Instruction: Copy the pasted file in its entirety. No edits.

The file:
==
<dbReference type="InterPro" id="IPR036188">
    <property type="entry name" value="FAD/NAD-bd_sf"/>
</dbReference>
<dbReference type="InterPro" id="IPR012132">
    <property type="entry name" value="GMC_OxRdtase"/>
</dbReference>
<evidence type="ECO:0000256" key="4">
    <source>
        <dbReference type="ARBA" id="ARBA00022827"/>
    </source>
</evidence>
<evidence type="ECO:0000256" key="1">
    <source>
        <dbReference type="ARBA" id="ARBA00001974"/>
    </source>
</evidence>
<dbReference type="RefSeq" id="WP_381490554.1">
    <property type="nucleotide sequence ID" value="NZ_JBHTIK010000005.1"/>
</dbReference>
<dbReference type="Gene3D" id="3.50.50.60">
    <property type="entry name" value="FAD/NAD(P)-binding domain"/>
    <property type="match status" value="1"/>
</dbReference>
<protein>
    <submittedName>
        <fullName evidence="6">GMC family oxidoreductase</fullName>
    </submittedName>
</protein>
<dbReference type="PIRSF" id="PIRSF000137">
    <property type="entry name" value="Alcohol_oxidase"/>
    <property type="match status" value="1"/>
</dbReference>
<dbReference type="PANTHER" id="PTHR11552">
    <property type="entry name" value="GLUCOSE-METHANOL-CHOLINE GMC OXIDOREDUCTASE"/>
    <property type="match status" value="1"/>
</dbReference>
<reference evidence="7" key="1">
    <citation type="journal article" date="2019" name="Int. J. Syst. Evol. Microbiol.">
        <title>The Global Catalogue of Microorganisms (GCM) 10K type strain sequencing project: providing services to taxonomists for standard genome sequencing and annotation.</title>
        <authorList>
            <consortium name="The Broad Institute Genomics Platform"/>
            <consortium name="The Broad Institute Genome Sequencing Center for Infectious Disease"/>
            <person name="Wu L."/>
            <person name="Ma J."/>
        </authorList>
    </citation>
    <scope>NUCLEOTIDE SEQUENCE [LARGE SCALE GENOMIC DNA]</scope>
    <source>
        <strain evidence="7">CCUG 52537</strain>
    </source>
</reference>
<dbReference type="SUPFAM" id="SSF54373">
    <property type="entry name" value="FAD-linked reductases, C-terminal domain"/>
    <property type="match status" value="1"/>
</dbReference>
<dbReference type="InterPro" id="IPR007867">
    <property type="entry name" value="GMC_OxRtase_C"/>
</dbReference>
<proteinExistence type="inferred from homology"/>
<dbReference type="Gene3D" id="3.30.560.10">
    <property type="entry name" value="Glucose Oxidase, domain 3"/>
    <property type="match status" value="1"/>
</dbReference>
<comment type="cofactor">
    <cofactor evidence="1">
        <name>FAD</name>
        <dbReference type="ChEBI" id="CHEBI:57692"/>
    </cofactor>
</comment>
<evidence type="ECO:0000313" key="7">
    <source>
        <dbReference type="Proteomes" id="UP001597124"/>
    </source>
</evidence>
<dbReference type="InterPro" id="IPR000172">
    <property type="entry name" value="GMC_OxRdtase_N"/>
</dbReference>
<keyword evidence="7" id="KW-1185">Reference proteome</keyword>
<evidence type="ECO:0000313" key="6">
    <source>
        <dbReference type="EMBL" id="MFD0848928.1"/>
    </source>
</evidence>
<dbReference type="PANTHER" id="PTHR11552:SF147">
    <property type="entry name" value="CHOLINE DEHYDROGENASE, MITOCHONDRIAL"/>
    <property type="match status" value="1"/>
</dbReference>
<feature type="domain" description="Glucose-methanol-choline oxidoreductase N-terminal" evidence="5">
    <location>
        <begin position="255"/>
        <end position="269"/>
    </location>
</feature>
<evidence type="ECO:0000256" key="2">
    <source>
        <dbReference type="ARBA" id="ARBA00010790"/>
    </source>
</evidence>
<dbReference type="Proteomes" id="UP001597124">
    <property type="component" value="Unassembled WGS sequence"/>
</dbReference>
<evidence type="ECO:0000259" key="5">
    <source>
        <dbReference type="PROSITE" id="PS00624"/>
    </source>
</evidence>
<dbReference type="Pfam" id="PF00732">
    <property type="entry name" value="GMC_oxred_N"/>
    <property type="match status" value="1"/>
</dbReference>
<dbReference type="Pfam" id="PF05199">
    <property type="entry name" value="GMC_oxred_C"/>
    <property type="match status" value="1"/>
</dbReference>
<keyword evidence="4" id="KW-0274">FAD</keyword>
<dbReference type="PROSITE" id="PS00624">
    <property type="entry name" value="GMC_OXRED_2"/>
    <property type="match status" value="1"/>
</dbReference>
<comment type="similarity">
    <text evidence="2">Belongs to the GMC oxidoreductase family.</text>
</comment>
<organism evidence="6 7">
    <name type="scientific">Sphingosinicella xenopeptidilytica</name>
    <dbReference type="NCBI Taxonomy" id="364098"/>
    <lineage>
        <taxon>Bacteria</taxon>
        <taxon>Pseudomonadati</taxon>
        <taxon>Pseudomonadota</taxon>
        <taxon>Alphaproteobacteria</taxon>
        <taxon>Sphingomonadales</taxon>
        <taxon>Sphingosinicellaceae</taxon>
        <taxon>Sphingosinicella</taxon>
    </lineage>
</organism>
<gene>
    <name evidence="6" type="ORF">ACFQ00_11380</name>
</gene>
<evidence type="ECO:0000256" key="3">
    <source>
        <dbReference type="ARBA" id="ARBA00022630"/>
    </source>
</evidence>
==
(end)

<dbReference type="InterPro" id="IPR036188">
    <property type="entry name" value="FAD/NAD-bd_sf"/>
</dbReference>
<dbReference type="InterPro" id="IPR012132">
    <property type="entry name" value="GMC_OxRdtase"/>
</dbReference>
<evidence type="ECO:0000256" key="4">
    <source>
        <dbReference type="ARBA" id="ARBA00022827"/>
    </source>
</evidence>
<evidence type="ECO:0000256" key="1">
    <source>
        <dbReference type="ARBA" id="ARBA00001974"/>
    </source>
</evidence>
<dbReference type="RefSeq" id="WP_381490554.1">
    <property type="nucleotide sequence ID" value="NZ_JBHTIK010000005.1"/>
</dbReference>
<dbReference type="Gene3D" id="3.50.50.60">
    <property type="entry name" value="FAD/NAD(P)-binding domain"/>
    <property type="match status" value="1"/>
</dbReference>
<protein>
    <submittedName>
        <fullName evidence="6">GMC family oxidoreductase</fullName>
    </submittedName>
</protein>
<dbReference type="PIRSF" id="PIRSF000137">
    <property type="entry name" value="Alcohol_oxidase"/>
    <property type="match status" value="1"/>
</dbReference>
<dbReference type="PANTHER" id="PTHR11552">
    <property type="entry name" value="GLUCOSE-METHANOL-CHOLINE GMC OXIDOREDUCTASE"/>
    <property type="match status" value="1"/>
</dbReference>
<reference evidence="7" key="1">
    <citation type="journal article" date="2019" name="Int. J. Syst. Evol. Microbiol.">
        <title>The Global Catalogue of Microorganisms (GCM) 10K type strain sequencing project: providing services to taxonomists for standard genome sequencing and annotation.</title>
        <authorList>
            <consortium name="The Broad Institute Genomics Platform"/>
            <consortium name="The Broad Institute Genome Sequencing Center for Infectious Disease"/>
            <person name="Wu L."/>
            <person name="Ma J."/>
        </authorList>
    </citation>
    <scope>NUCLEOTIDE SEQUENCE [LARGE SCALE GENOMIC DNA]</scope>
    <source>
        <strain evidence="7">CCUG 52537</strain>
    </source>
</reference>
<dbReference type="SUPFAM" id="SSF54373">
    <property type="entry name" value="FAD-linked reductases, C-terminal domain"/>
    <property type="match status" value="1"/>
</dbReference>
<dbReference type="InterPro" id="IPR007867">
    <property type="entry name" value="GMC_OxRtase_C"/>
</dbReference>
<proteinExistence type="inferred from homology"/>
<dbReference type="Gene3D" id="3.30.560.10">
    <property type="entry name" value="Glucose Oxidase, domain 3"/>
    <property type="match status" value="1"/>
</dbReference>
<comment type="cofactor">
    <cofactor evidence="1">
        <name>FAD</name>
        <dbReference type="ChEBI" id="CHEBI:57692"/>
    </cofactor>
</comment>
<evidence type="ECO:0000313" key="7">
    <source>
        <dbReference type="Proteomes" id="UP001597124"/>
    </source>
</evidence>
<dbReference type="InterPro" id="IPR000172">
    <property type="entry name" value="GMC_OxRdtase_N"/>
</dbReference>
<keyword evidence="7" id="KW-1185">Reference proteome</keyword>
<evidence type="ECO:0000313" key="6">
    <source>
        <dbReference type="EMBL" id="MFD0848928.1"/>
    </source>
</evidence>
<dbReference type="PANTHER" id="PTHR11552:SF147">
    <property type="entry name" value="CHOLINE DEHYDROGENASE, MITOCHONDRIAL"/>
    <property type="match status" value="1"/>
</dbReference>
<feature type="domain" description="Glucose-methanol-choline oxidoreductase N-terminal" evidence="5">
    <location>
        <begin position="255"/>
        <end position="269"/>
    </location>
</feature>
<evidence type="ECO:0000256" key="2">
    <source>
        <dbReference type="ARBA" id="ARBA00010790"/>
    </source>
</evidence>
<dbReference type="Proteomes" id="UP001597124">
    <property type="component" value="Unassembled WGS sequence"/>
</dbReference>
<evidence type="ECO:0000259" key="5">
    <source>
        <dbReference type="PROSITE" id="PS00624"/>
    </source>
</evidence>
<dbReference type="Pfam" id="PF00732">
    <property type="entry name" value="GMC_oxred_N"/>
    <property type="match status" value="1"/>
</dbReference>
<dbReference type="Pfam" id="PF05199">
    <property type="entry name" value="GMC_oxred_C"/>
    <property type="match status" value="1"/>
</dbReference>
<keyword evidence="4" id="KW-0274">FAD</keyword>
<dbReference type="PROSITE" id="PS00624">
    <property type="entry name" value="GMC_OXRED_2"/>
    <property type="match status" value="1"/>
</dbReference>
<comment type="similarity">
    <text evidence="2">Belongs to the GMC oxidoreductase family.</text>
</comment>
<organism evidence="6 7">
    <name type="scientific">Sphingosinicella xenopeptidilytica</name>
    <dbReference type="NCBI Taxonomy" id="364098"/>
    <lineage>
        <taxon>Bacteria</taxon>
        <taxon>Pseudomonadati</taxon>
        <taxon>Pseudomonadota</taxon>
        <taxon>Alphaproteobacteria</taxon>
        <taxon>Sphingomonadales</taxon>
        <taxon>Sphingosinicellaceae</taxon>
        <taxon>Sphingosinicella</taxon>
    </lineage>
</organism>
<gene>
    <name evidence="6" type="ORF">ACFQ00_11380</name>
</gene>
<evidence type="ECO:0000256" key="3">
    <source>
        <dbReference type="ARBA" id="ARBA00022630"/>
    </source>
</evidence>